According to Deuteronomy 23:1, no castrated man might enter the assembly of the Lord. Whether a man was accidentally emasculated or deliberately castrated to be a eunuch, he was not regarded as a full citizen in Israel. God required, for symbolic reasons, a certain degree of physical perfection in His priestly nation (Leviticus 21:16ff. and 22:20ff.).
In the book of Acts thus far, we have seen Grecian Jews and Samaritans welcomed into the church on an equal footing. Now the Holy Spirit raises the question of a eunuch. Does the new covenant set aside the symbolic standards of Deuteronomy 23:1?
An angel from the Lord told Philip to go out to the road that leads down from Jerusalem to Gaza. There Philip encountered a eunuch from the court of the Ethiopian Queen Candace. In the Old Testament, Ethiopia had had contact with Israel, so there had always been some flickers of the light of God's truth in that land. The Ethiopian eunuch was clearly interested in the Bible, and was probably a God-fearing Gentile who had come to Jerusalem to worship.
The eunuch was reading, and Philip drew near and asked him if he understood what he was reading. The eunuch's reply is important: "How can I, unless someone explains it to me?" (Acts 8:31). God has ordained that His truth is communicated not by Bible reading alone, but by Bible reading in the context of the church, where we help one another understand.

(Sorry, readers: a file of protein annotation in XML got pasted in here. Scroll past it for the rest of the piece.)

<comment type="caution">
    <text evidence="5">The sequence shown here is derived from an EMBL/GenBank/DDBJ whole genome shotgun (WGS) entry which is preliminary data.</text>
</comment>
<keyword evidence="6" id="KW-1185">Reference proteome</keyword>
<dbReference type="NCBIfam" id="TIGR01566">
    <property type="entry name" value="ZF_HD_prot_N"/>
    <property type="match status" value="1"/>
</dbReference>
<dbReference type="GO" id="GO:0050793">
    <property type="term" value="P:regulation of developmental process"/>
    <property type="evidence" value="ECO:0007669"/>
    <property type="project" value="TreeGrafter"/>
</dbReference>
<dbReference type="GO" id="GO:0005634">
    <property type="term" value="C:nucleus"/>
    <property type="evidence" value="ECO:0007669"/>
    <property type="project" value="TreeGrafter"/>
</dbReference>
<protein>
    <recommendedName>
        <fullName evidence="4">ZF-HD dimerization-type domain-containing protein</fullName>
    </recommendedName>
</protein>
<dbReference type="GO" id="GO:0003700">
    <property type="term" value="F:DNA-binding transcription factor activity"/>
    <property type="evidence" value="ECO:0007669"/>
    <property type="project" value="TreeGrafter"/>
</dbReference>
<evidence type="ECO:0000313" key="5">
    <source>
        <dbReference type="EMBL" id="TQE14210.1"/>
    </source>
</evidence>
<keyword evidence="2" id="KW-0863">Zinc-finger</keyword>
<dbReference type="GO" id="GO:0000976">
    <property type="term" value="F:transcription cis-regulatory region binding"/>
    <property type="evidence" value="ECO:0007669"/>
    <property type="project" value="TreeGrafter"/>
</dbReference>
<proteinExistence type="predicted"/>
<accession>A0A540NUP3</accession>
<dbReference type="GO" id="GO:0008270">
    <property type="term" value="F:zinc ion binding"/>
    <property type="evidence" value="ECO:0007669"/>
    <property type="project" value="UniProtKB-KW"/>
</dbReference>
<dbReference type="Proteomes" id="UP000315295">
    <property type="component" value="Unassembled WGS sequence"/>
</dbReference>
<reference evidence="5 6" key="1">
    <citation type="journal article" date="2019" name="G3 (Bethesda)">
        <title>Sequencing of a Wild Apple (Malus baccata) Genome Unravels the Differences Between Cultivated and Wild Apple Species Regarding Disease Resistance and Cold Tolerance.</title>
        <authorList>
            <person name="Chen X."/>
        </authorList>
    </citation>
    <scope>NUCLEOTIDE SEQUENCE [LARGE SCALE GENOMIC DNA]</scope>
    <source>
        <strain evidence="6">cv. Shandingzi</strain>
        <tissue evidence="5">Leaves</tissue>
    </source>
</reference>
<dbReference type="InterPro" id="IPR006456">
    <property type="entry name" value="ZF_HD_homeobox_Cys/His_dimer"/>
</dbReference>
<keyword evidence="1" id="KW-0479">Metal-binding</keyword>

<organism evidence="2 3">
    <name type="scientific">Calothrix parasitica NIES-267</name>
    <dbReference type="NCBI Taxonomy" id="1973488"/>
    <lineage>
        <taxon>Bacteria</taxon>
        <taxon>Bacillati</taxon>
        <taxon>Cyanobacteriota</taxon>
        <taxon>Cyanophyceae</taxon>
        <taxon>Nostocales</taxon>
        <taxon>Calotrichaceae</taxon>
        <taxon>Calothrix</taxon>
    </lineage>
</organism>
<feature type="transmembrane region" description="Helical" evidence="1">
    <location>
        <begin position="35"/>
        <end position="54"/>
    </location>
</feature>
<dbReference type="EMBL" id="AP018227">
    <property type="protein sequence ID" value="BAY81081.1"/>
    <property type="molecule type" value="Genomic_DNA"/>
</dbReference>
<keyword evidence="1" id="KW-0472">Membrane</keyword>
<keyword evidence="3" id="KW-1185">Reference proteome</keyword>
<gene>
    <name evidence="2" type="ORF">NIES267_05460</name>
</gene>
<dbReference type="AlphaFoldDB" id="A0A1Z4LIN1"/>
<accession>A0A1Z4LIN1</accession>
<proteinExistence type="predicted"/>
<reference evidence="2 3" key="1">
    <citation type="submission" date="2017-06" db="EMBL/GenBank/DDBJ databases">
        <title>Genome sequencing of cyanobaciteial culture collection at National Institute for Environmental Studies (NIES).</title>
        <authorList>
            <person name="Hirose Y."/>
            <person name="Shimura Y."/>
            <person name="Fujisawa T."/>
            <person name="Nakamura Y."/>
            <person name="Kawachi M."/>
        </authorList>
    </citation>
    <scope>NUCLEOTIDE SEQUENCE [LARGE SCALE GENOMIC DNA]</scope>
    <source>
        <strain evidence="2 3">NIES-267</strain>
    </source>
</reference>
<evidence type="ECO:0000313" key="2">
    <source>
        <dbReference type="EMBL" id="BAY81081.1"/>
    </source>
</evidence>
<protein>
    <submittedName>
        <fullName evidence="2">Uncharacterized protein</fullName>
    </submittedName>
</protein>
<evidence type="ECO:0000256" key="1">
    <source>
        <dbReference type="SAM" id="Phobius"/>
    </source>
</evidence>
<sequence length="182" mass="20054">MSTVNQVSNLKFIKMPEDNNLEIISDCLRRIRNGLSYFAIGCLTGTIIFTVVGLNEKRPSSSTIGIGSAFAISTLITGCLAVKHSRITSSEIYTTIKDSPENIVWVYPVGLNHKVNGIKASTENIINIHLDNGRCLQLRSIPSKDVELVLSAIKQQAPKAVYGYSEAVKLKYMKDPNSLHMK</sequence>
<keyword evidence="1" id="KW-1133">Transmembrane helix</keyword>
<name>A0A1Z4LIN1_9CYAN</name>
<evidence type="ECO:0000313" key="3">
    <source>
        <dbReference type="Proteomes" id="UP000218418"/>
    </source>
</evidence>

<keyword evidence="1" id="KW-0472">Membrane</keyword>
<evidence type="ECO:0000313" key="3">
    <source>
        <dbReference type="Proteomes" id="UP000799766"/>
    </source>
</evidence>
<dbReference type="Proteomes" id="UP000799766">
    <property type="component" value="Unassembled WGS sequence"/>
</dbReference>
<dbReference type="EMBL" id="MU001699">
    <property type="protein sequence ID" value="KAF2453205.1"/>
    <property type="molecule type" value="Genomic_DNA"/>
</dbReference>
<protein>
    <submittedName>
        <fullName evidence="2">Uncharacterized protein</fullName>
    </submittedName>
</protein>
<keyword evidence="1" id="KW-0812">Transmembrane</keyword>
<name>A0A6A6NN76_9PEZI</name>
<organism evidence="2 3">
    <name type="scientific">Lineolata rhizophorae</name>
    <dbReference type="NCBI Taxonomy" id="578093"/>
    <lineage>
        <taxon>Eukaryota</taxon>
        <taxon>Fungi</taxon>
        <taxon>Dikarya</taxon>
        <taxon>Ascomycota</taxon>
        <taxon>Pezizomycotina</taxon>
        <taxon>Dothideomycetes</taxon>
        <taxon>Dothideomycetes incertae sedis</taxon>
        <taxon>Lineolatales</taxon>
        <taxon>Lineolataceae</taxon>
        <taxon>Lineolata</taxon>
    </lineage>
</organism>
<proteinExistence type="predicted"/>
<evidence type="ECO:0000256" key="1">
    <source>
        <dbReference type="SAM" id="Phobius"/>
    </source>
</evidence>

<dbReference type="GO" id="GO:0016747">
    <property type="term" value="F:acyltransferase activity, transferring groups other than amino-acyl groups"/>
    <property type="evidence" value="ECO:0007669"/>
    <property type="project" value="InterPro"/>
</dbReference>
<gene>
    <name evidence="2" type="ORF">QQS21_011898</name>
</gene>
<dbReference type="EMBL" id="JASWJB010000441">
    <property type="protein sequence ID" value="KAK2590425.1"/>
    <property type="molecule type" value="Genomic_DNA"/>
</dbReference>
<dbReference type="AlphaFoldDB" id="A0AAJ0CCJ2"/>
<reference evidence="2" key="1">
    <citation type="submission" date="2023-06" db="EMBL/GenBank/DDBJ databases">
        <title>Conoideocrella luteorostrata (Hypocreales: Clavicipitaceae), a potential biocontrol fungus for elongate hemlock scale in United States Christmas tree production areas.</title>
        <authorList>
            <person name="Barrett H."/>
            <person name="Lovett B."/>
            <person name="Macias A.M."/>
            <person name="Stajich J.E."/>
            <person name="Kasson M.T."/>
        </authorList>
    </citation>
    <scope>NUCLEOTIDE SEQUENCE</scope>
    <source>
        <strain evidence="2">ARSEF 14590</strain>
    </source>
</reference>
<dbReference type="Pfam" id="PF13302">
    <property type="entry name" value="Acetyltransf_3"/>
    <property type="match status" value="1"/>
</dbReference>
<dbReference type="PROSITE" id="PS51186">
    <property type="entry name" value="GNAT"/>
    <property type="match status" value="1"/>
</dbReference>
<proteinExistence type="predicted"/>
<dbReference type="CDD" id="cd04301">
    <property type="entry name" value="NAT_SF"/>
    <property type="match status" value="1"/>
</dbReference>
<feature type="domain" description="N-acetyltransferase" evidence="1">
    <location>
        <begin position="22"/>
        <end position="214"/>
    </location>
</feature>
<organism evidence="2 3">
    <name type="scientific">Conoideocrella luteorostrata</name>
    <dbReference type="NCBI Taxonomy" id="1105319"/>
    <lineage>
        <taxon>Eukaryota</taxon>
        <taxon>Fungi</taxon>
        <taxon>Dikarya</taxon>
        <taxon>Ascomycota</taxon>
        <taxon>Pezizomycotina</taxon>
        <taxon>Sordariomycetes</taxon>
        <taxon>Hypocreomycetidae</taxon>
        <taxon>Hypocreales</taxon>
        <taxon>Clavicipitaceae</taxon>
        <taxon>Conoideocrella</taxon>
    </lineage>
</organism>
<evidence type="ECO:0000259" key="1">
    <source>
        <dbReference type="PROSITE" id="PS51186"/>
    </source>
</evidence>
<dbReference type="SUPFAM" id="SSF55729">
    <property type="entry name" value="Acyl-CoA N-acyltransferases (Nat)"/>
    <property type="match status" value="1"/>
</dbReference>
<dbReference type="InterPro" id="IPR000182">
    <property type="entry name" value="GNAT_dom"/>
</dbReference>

The eunuch was reading from Isaiah 53, the great prophecy about the sufferings and glories of the Messiah. Philip opened up this passage to him, and explained the Gospel to him. We can assume that Philip discussed with him Isaiah 52:15, which says that the Messiah will sprinkle many nations, and Isaiah 54:2, which says that Israel's tent will be expanded to include many peoples.
The light of the Good News dawned on the eunuch. "If the Messiah will sprinkle many nations, what prevents me from being baptized?" he asked. If the Gospel means everyone is included on an equal footing, it must apply to eunuchs as well. So Philip baptized the eunuch, and he went on his way rejoicing (Acts 8:39).
In Ephesians 2:14, Paul says that Jesus, by His death, has not only secured redemption for the elect but also destroyed the walls of hostility which so often divide people with ethnic and social differences. What people today continue to be cultural, social, or financial "eunuchs"? What can you do to minister the Good News to them?